A recent study showed that most organisations are only 20% of the way into their cloud journeys. They’ve built the new cloud-native apps and migrated the easy applications, but the remaining 80% of workloads are still running in the data centres.
This 80% includes mission-critical applications, systems that need the highest levels of security, and workloads that are just too complex to migrate efficiently to the public cloud.
Open Source and the Public Cloud
Much of the cloud of course has been built on open source – and it’s fair to say that the public cloud which exists today does so in large part due to open source.
According to a Linux Foundation report, 90% of the public cloud is powered by Linux. OpenStack – the leading cloud Infrastructure-as-a-Service software – is open source. And the new cloud-native application development and deployment tools – containers and Kubernetes – are open source.
Three key reasons for open source being used in the infrastructure of the public cloud are agility, community, and innovation:
- Agility: Open source projects can be very quickly spun up, tested, and enhanced to respond to user needs.
- Community: Open source projects can rapidly attract new contributors, developers and users, and so grow exponentially.
- Innovation: Open source projects are where much of the software innovation is today, enabling inventors to get started quickly and then “stand on the shoulders of giants”.
Different Types of Cloud
But the cloud is more than just public cloud:
- Security and availability demands – especially for banks and governments – have triggered the deployment of private clouds – clouds within an organisation’s firewall but with a similar approach to shared resources and on-demand provisioning.
- Software-as-a-Service offerings and differing service level and cost expectations for different workloads have led to organisations using multiple public clouds.
- Regulatory demands for locality of data have led to satellite clouds – part of a public cloud but deployed locally within a country or region.
- 5G and the Internet-of-Things are spawning new clouds on the edge.
- And traditional on-premises applications that run much of the world’s mission-critical systems are being modernised with frontends in the cloud while data remains secure and centralised in persistent storage.
The result is many organisations using a range of multiple clouds, on-premises and off-premises, public and private – in order to meet the varied needs of their business.
And with this comes complexity, silos, and the risk of vendor lock-in.
To address this, the concept of the “hybrid cloud” has emerged – bringing together all the various clouds and on-premises computing resources that an organisation uses, and presenting a single image for developers, systems administrators, and users:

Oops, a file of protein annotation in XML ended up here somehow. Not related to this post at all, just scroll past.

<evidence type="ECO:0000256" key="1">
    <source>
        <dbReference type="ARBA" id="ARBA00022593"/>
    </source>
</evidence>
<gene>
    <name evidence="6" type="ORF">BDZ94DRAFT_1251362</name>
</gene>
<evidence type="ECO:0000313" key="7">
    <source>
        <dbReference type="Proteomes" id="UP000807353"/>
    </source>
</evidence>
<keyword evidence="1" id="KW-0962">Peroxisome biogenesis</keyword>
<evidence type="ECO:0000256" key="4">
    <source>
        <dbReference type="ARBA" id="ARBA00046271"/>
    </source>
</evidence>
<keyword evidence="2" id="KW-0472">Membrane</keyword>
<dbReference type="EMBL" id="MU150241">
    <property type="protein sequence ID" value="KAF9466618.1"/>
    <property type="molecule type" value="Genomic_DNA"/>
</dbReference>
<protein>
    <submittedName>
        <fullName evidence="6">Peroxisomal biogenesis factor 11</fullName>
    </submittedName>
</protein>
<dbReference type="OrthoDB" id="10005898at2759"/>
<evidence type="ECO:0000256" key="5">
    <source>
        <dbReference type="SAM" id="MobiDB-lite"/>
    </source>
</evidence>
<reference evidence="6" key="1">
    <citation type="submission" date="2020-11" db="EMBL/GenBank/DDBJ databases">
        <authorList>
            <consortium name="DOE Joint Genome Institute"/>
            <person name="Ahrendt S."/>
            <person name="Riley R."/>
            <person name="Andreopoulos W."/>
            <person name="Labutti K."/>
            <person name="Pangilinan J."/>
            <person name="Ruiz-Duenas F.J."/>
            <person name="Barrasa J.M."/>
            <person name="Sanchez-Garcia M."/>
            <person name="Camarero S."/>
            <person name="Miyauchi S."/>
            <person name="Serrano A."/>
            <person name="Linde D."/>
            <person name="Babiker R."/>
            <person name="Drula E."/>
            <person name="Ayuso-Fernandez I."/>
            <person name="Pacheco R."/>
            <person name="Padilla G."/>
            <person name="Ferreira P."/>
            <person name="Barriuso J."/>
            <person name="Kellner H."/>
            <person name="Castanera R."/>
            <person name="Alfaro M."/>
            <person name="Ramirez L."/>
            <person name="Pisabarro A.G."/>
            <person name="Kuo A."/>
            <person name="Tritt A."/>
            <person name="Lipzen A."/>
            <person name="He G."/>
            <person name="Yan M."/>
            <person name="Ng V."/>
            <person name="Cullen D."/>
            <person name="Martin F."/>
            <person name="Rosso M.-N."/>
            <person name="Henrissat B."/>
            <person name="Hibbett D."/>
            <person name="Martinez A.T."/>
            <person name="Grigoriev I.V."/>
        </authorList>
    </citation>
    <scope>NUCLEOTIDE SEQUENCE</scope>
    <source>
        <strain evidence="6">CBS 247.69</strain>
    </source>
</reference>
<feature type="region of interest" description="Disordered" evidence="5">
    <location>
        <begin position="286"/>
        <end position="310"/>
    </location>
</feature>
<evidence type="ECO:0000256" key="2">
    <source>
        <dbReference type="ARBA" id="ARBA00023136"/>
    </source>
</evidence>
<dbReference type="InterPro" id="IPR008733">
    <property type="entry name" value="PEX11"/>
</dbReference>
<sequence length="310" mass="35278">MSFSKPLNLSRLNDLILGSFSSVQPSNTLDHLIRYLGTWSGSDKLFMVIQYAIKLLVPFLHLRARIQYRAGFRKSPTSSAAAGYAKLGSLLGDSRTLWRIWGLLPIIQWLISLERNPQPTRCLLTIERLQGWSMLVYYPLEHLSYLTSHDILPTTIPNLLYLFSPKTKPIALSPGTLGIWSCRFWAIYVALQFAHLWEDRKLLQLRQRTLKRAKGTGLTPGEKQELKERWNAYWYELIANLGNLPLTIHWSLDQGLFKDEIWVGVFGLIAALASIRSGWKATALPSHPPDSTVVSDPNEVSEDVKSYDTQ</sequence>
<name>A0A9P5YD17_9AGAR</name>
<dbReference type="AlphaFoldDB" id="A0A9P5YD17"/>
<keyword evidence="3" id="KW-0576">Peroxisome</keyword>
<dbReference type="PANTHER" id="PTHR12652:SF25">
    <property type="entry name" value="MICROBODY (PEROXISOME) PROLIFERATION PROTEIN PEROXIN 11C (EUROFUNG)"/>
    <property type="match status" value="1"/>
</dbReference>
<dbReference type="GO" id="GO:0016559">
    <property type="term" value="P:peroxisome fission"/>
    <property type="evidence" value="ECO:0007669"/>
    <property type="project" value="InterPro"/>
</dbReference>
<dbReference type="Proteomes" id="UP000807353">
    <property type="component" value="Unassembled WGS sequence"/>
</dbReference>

- Deployment flexibility across multiple clouds, matching workloads to desired qualities of service, optimising for available resources, and minimising costs
- Application portability across public cloud, private cloud, and on-premises systems – reducing the risk of vendor lock-in, and enabling workloads to be located close to the data, where performance is greatest, or where the cost is lowest
- Integrated management and orchestration of applications, making it easy and automatic to move workloads across public and private clouds
Open Source and Hybrid Cloud
The same reasons that open source is powering the public cloud apply to the hybrid cloud – agility, community, and innovation – but even more so because hybrid cloud is a mixture of different clouds rather than a single cloud environment:
- Agility: to enable applications to move between clouds in the hybrid cloud world, and across multiple architectures to embrace both the datacenter and the edge
- Community: to enable public and private clouds to work together – for example through open source and open standards from groups such as the Cloud Native Computing Federation
- Innovation: to bring together the brightest people in multiple organisations to solve the new challenges and reduce the barriers to the emergence of new ideas
Linux still provides the foundation – but now adding containers for application packaging and portability, Kubernetes for orchestration across multiple servers, and many more.
Only open source can do this, because it offers common technologies across different clouds, benefits from open forums which inspire technology providers and businesses to contribute towards a common goal, and thrives in the white heat of the bazaar to allow the best approaches to emerge.
The Journey to Open Hybrid Cloud
Organisations are on a journey to cloud – driven by the need to accelerate new business applications, reduce the cost of computing, and integrate new workloads with existing data.
And, like every journey, the best roads are open.
Adam Jollans has been involved in Linux and open source for 20 years and is currently Product Marketing Manager for Linux on IBM’s Z and LinuxONE enterprise systems.
 “Next-generation hybrid cloud powers next-generation business”, IBM Institute for Business Value